Skip to main content
You are the owner of this article.
You have permission to edit this article.
Edit
top story

Watch now: 'I am sorry' Macon dad says before getting 17-year sentence for severely beating 8-week-old son

  • Updated
  • 0

DECATUR — Seth M. Nashland, the Macon father whose violent assaults of his 8-week-old son have left the baby blind and racked by seizures, was sentenced to a total of 17 years in prison Wednesday.

Nashland, 32, who made a tearful apology in Macon County Circuit Court for his crimes, pleaded guilty to two charges of inflicting aggravated battery causing permanent disability.

Seth M  Nashland

Nashland 

Judge Thomas Griffith accepted a plea deal negotiated by Nashland’s defense attorney, Todd Ringel, that saw him receive jail sentences of nine years and eight years on each charge, the sentences to be served at 85% and consecutively. The judge then dismissed three additional aggravated battery charges.

Police reports said Nashland brought his son to Decatur Memorial Hospital on Feb. 13, 2020, where doctors diagnosed multiple traumatic brain injuries, fractured ribs and extensive bruising all over his body. The baby was also found to have first and second degree burns to his penis, thigh and legs.

As Katie Nashland, the baby’s mother, and other family members looked on from the public benches prior to the judge pronouncing sentence, the defendant struggled to compose himself before addressing them: “Katie, I am sorry for all the heartache, broken trust and grieving and embarrassment that I have caused you,” Seth Nashland said.

Macon man pleads guilty to inflicting serious injuries to infant son

“Our future and marriage was supposed to be the best years of our lives; please, never lose faith in Jesus our Lord and Savior.”

Seth Nashland said there was no excuse for his actions, which a Macon County Sheriff’s Office report had described as violently shaking his baby and pushing him into the floor with enough force to shatter his ribs. A sworn affidavit quotes Nashland as telling deputies he had accidentally burned the child while trying to bathe the screaming baby in the sink. 

A sworn affidavit said Nashland at first tried to blame the baby’s injuries on the family dog or on one of the baby’s older siblings falling on him. But Sgt. Roger Pope had written in the affidavit that Nashland eventually admitted to deliberately harming the baby after police confronted him with searches found on his phone asking “How long do you go to jail for infant abuse?”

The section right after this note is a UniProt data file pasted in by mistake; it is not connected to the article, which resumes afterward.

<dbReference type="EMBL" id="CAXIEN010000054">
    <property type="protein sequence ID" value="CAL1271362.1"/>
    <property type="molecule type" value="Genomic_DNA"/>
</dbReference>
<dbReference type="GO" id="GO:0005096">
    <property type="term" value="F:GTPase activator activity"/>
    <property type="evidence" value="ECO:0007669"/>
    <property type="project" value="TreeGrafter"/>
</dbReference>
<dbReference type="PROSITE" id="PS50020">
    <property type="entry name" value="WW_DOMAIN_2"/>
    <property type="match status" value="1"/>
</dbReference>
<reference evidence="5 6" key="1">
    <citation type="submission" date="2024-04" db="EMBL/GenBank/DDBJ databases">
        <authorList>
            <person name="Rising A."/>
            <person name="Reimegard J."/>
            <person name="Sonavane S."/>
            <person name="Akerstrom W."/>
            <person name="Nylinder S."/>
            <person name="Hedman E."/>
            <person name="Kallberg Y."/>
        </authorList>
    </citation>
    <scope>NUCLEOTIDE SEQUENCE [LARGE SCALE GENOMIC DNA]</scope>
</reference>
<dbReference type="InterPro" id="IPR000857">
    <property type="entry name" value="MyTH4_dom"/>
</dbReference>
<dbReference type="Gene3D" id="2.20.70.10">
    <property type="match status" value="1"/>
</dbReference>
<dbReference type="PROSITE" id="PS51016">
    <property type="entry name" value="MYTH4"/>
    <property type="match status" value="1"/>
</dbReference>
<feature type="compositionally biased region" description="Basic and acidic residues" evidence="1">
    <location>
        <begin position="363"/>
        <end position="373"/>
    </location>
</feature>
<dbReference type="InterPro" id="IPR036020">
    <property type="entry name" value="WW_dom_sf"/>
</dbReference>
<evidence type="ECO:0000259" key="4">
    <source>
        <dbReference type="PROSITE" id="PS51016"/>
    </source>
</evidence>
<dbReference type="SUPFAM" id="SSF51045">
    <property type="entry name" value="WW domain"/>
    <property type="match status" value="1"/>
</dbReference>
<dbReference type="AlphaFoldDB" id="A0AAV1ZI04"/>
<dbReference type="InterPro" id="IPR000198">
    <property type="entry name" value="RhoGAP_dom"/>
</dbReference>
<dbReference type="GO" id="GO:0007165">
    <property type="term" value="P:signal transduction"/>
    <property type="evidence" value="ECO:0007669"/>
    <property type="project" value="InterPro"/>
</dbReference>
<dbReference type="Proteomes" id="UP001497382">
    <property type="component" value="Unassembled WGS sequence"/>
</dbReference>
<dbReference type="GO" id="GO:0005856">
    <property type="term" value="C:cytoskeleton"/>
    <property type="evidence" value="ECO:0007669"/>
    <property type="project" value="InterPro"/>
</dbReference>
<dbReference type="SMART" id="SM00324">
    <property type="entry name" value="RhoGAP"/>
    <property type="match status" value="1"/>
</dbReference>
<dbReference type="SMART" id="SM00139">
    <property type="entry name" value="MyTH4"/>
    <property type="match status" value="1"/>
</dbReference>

Nashland told his family and the court that he had been a man sick with stress, anxiety and depression when he had lashed out at his baby. He said he would take all the classes and counseling required and the proper medication needed for him to be “the good father I once was.”

But in victim impact statements read to the court, his family told him it was too late for that. His 14-year-old daughter said his actions had destroyed her baby brother’s life and left his family an emotional wreck.

“I am so broken,” she added. “The person my siblings and I used to call ‘Super Dad’ has turned the world upside down… he can’t fix it this time; no one can. My hero is going to prison for beating my brother…”

Katie Nashland said the brutality of the man she had married turned what was a dream life with a new and beloved son into a living nightmare. She said the baby has suffered permanent brain damage, relies on three different medications to keep his seizures under control and goes to therapy sessions four times a week. 

“He is blind and cannot hold himself up, hold a bottle, feed himself or play with his sisters,” Katie Nashland added. “He works so hard every single day, but his life will never be the same. My son was not born this way; he entered this world perfectly healthy … now my life will never be the same, my son’s life will forever be altered. There is no closure in this situation…”

In addition to the prison sentence, Seth Nashland was ordered to register on a database for 10 years under the Violent Offenders Against Youth Act. The judge also ordered his DNA to be indexed in a criminal database maintained by the Illinois State Police. 

As part of his sentencing, Nashland was given credit for a year spent in jail since his arrest. 


Mug shots from the Herald & Review 

Contact Tony Reid at (217) 421-7977. Follow him on Twitter: @TonyJReid

0 Comments
0
0
0
0
0

Sign up for our Crime & Courts newsletter

* I understand and agree that registration on or use of this site constitutes agreement to its user agreement and privacy policy.

Related to this story

Get up-to-the-minute news sent straight to your device.

Topics

News Alerts

Breaking News